Does Your Grantmaking Initiative Take Initiative?


Take The Initiative ConceptYou’re designing a new philanthropic initiative and you expect results quickly. Which adjectives would you rather described your team?

Option 1: Get up and go attitude, energetic, empowered, speedy, driven, inventive, and resourceful

Option 2: Unsure, unclear, lethargic, slow, idle, and resistant

If you have a pulse, I am guessing you chose Option 1. In my experience however, too many new philanthropic efforts crawl out of the gate because the participants and leaders are operating at Option 2. They don’t take initiative. But it’s relatively simple to set and elevate expectations for initiative-taking.

In my consulting practice my team uses the “Five Degrees of Initiative” originally proposed in a Harvard Business Review Classic article “Who’s Got the Monkey” by William Oncken and Donald Wass.

The Five Levels are:

  1. Waiting to be told what to do.

  2. Asking what to do.

  3. Making a recommendation, getting approval, and then taking the recommended action.

  4. Taking action, but advising others at once.

  5. Acting on your own, then routinely reporting to others.

I have found it is in my clients’ best interest for my team to be working at Levels 4 and 5 as much as possible, and sometimes at Level 3. We also know that there are many occasions when this is not possible and that moving down to Level 3 or even Level 2 is required. But it is rarely acceptable to be at Level 1.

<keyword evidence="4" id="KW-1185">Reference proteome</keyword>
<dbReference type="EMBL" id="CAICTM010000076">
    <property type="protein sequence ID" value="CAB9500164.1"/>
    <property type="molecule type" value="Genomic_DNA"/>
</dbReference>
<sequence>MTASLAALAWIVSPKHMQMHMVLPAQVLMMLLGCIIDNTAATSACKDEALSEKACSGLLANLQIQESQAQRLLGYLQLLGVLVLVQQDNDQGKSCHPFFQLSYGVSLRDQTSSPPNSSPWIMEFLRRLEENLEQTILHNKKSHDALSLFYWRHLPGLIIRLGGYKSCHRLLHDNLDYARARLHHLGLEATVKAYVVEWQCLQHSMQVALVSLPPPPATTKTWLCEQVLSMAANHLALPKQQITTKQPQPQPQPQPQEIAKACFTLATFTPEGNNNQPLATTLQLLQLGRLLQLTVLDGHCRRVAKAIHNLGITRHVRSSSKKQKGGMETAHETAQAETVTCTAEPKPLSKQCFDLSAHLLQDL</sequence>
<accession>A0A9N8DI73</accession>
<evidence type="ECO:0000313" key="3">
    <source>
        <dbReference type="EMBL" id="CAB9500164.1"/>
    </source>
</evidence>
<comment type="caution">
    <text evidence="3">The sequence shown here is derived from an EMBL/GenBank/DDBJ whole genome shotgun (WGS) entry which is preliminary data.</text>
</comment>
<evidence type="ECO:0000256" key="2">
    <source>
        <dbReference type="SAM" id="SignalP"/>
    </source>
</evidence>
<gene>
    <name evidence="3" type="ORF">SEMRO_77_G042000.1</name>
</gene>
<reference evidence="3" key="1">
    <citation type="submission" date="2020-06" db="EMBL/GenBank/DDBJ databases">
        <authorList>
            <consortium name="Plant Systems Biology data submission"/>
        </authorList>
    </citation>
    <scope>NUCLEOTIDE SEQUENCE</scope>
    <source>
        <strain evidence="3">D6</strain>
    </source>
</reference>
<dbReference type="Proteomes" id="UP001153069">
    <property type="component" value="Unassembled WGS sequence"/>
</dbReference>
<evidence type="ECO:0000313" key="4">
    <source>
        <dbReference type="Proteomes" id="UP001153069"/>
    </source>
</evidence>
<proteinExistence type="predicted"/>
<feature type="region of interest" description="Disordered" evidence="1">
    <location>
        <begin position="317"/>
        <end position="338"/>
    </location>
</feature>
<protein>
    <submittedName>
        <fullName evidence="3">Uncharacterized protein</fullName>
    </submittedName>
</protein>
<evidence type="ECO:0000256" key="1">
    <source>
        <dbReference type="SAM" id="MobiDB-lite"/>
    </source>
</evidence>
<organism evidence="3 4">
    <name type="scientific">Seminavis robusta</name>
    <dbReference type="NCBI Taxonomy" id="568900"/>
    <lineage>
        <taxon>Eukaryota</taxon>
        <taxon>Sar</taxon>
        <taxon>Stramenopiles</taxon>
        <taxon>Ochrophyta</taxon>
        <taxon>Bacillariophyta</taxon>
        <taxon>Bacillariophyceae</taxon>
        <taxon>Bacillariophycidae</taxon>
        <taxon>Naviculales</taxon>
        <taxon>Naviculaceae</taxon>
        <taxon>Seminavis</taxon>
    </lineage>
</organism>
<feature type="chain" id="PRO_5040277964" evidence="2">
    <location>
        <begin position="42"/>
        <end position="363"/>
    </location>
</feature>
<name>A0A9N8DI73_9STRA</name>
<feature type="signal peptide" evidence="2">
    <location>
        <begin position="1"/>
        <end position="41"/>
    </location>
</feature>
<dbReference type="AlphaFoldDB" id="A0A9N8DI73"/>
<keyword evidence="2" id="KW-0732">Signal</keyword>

Foundation leaders can use this simple list to talk about the expectations of initiative participants, and set the bar at Levels 4 and 5 as much as possible. You can also give examples of what constitutes a Level 4 decision, and when you should stick to Level 2. The more initiative your team feels empowered to take, the faster you will achieve results. Guaranteed.


Kris Putnam-Walkerly is a philanthropy expert and advisor. If you found this blog post useful, please subscribe. On Twitter? Follow me @Philanthropy411.

© 2014 Kris Putnam-Walkerly. All rights reserved. Permission granted to excerpt or reprint with attribution.

Kris is a sought after philanthropy advisor, expert and award-winning author. She has helped over 90 foundations and philanthropists strategically allocate and assess over half a billion dollars in grants and gifts.

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